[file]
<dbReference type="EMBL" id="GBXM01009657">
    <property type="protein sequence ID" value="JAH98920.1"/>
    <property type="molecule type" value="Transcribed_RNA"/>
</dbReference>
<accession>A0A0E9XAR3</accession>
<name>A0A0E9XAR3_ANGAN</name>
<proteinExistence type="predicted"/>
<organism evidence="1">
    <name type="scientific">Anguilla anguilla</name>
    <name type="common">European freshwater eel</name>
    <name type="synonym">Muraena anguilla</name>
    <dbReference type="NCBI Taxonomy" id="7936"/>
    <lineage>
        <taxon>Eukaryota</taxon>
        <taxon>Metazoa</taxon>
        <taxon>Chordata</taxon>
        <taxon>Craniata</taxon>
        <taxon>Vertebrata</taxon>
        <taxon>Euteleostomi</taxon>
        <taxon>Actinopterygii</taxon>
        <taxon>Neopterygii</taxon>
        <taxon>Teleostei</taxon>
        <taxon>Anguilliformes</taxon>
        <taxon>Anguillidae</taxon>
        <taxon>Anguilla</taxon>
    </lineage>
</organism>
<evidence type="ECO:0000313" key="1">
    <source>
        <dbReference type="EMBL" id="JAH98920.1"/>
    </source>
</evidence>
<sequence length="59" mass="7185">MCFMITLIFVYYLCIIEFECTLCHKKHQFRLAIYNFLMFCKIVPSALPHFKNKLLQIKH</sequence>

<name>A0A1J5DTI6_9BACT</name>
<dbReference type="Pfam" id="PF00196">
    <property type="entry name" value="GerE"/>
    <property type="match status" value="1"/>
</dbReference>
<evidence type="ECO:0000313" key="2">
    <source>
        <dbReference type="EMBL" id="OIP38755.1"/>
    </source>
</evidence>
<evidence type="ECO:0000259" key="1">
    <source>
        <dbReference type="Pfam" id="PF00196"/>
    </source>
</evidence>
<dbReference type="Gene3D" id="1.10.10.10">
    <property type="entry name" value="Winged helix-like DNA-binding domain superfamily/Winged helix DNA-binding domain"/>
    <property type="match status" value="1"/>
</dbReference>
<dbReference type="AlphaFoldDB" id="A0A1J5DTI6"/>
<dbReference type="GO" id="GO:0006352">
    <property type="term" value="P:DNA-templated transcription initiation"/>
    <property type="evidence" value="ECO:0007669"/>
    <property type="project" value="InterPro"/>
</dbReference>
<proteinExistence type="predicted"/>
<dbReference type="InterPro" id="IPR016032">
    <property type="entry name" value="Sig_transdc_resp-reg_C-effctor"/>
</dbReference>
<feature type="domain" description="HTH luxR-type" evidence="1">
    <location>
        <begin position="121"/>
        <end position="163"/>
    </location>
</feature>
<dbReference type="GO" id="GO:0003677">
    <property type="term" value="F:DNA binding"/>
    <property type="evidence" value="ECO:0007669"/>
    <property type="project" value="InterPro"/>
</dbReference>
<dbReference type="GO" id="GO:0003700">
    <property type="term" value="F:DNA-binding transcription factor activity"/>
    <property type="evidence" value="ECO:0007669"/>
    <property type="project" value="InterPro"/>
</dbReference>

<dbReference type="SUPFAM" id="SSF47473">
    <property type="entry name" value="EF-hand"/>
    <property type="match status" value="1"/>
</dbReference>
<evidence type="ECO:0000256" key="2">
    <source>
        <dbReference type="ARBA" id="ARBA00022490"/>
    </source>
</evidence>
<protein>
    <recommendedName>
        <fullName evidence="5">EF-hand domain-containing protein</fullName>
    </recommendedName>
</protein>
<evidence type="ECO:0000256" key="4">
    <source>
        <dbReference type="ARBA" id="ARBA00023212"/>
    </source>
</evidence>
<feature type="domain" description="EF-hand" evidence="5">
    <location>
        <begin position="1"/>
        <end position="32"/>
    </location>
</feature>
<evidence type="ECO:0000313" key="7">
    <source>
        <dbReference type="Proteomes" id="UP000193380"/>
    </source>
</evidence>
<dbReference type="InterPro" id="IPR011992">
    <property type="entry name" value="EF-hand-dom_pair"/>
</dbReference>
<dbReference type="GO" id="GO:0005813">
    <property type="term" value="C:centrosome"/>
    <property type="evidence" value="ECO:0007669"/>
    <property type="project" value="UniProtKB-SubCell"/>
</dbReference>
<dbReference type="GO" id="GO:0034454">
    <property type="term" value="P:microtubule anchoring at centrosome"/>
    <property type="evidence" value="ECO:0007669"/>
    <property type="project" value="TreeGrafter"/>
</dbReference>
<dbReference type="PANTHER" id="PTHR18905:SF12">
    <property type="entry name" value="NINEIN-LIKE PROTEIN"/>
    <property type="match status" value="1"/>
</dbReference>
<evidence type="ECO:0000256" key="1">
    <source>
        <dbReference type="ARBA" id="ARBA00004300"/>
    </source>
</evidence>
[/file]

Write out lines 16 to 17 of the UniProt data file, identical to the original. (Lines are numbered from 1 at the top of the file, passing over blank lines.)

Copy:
        <taxon>Chordata</taxon>
        <taxon>Craniata</taxon>